Even though Mother was safe and secure in Independent Living (IL) in a Continuing Care Retirement Community (CCRC), we quickly realized that managing her prescription and over-the-counter (OTC) medicines was a challenge of its own. With 10 prescription medicines and 4 OTCs, the variables of continuing supply with many expirations and prescription renewals combined with generic vs. brand names, dosages and time-of-day preferences were an overwhelming task for her … and her caregivers! Fortunately, we devised a Weekly Schedule and medicine reconciliation program that allowed her to manage her own meds (with our assistance) that has now become a My Health Care Manager computer-based decision aid.
However, loading her pill tray every week and managing the time for her diabetes blood sugar tests and consumption of the pills became (and remains) an ongoing challenge. Until becoming exposed to the issues of polypharmacy and older adults, I didn’t understand that normally-prescribed medicines and dosages affect many seniors differently – sometimes even causing symptoms such as confusion and loss of balance. Even multiple medication regimes that were tolerated in the past can at any moment cause problems or unwanted symptoms.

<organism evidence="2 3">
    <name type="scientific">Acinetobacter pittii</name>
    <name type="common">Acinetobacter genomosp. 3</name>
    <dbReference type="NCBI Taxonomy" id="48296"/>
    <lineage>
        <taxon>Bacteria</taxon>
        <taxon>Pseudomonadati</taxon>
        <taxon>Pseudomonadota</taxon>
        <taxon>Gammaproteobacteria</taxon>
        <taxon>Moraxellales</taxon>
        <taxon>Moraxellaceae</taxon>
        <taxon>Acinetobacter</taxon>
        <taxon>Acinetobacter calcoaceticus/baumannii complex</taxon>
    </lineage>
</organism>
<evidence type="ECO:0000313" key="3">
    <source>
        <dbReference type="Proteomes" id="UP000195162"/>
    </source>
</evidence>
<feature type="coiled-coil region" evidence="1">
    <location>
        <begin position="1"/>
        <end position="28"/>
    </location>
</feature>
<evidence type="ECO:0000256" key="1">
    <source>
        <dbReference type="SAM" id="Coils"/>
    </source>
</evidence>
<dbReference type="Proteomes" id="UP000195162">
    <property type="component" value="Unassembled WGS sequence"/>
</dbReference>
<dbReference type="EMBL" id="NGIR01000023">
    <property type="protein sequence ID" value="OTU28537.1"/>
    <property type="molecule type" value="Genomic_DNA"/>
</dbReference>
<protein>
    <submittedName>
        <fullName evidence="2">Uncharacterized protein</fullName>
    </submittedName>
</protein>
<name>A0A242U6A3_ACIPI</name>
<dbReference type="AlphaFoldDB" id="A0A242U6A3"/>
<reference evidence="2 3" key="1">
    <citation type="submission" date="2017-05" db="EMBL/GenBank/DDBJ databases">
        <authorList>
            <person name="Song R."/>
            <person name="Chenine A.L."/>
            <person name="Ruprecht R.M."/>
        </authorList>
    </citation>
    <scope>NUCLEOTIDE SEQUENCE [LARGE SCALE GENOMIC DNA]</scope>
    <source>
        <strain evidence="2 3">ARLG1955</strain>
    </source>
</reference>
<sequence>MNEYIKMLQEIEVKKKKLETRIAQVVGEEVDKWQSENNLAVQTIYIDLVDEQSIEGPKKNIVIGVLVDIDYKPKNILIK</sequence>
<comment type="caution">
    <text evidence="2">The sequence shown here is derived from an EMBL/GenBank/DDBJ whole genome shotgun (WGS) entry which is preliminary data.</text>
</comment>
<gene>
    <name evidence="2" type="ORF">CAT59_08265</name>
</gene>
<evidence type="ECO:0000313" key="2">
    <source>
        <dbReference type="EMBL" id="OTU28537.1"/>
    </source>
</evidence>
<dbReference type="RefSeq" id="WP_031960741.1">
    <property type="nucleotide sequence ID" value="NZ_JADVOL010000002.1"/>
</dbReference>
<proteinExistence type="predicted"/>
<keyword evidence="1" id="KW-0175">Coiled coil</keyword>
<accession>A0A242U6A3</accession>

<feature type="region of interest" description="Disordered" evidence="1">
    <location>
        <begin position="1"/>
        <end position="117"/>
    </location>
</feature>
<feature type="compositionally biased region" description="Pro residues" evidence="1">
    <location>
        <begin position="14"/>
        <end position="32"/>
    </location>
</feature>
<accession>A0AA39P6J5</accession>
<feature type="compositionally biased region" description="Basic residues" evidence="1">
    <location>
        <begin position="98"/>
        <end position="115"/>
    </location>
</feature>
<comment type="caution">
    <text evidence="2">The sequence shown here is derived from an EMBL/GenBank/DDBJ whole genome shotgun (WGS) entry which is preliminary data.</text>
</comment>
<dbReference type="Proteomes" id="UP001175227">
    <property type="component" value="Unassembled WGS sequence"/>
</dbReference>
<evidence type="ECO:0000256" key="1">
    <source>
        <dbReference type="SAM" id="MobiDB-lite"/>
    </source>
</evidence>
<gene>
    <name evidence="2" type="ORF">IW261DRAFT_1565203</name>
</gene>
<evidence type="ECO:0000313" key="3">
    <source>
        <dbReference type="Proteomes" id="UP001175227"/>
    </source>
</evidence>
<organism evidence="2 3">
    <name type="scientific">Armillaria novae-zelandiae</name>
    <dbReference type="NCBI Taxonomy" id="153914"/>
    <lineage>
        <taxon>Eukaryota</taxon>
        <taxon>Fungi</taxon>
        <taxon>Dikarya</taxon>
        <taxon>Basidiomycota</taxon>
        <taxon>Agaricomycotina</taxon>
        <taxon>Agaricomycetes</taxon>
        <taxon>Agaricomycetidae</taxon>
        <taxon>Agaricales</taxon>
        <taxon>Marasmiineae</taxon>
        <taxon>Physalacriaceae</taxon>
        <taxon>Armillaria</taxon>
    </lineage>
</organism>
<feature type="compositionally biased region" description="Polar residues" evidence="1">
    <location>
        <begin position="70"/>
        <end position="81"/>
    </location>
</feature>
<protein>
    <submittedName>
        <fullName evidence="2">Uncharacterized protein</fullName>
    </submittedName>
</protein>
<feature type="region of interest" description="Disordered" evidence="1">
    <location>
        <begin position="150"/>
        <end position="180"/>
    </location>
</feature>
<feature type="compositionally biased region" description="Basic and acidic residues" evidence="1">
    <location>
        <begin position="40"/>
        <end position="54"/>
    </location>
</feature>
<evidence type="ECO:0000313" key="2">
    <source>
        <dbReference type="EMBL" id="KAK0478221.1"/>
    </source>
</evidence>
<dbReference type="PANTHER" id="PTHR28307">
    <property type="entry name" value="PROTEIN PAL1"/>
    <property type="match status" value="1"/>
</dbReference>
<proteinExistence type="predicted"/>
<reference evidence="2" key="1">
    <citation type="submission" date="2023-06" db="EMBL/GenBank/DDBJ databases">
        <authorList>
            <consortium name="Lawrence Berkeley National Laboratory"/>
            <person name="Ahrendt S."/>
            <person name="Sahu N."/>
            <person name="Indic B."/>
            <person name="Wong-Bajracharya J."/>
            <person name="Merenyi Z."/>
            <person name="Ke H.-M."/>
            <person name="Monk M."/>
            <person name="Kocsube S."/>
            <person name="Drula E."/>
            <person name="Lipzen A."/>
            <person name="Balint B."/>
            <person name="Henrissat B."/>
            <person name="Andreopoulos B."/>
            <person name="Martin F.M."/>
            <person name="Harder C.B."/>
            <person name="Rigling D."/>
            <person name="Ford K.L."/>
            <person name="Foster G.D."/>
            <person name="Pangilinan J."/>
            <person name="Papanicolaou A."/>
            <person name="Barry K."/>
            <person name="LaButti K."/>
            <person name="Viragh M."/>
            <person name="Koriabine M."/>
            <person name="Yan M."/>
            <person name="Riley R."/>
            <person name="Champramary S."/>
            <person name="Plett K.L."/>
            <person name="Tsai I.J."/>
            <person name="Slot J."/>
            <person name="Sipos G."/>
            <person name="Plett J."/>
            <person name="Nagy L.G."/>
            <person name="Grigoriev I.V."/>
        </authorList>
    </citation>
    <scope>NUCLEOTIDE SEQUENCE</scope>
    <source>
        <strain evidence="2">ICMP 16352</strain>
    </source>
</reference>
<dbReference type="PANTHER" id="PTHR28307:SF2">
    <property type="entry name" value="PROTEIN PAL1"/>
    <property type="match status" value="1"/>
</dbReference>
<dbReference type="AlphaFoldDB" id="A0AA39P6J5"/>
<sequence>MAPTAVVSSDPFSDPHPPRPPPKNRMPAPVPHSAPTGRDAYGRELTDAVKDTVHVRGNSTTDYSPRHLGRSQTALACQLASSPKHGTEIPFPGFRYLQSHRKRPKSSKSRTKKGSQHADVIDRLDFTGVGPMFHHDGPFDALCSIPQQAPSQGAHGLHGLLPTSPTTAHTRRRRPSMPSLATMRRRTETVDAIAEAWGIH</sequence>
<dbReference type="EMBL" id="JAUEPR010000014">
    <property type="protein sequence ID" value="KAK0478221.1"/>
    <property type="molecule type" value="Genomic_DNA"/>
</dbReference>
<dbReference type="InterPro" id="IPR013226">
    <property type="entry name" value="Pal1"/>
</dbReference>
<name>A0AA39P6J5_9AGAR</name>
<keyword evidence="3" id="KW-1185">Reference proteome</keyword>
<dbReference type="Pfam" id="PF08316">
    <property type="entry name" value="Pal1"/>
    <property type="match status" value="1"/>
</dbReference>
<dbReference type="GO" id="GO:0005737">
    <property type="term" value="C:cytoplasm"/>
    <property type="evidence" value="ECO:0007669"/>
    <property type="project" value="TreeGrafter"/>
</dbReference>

When trying to get my hands around the multiple medications challenge, it became clear that no single health care provider had information on everything that was being taken by Mother. Each knew what he or she had prescribed, but the rest of their knowledge was based on answers given to the common question, “What medicines are your taking?” at office visits. Often confused over generic vs. brand names, dosages, and omitting OTC products, older adults often can’t be counted on to correctly answer this important question. In developing My Health Care Manager’s suite of decision aids, we added a letter that the senior can choose to send to all of their health care providers (or only to the ones they designate).
The letter lists the providers, their prescribed medicines, and any other OTC products being taken by the senior. Several doctors have remarked that this simple summary of information is not available from any single source in our health care system. You might try this important task on your own if you are immersed in eldercare. We’ll have more on managing medicines in my next blog.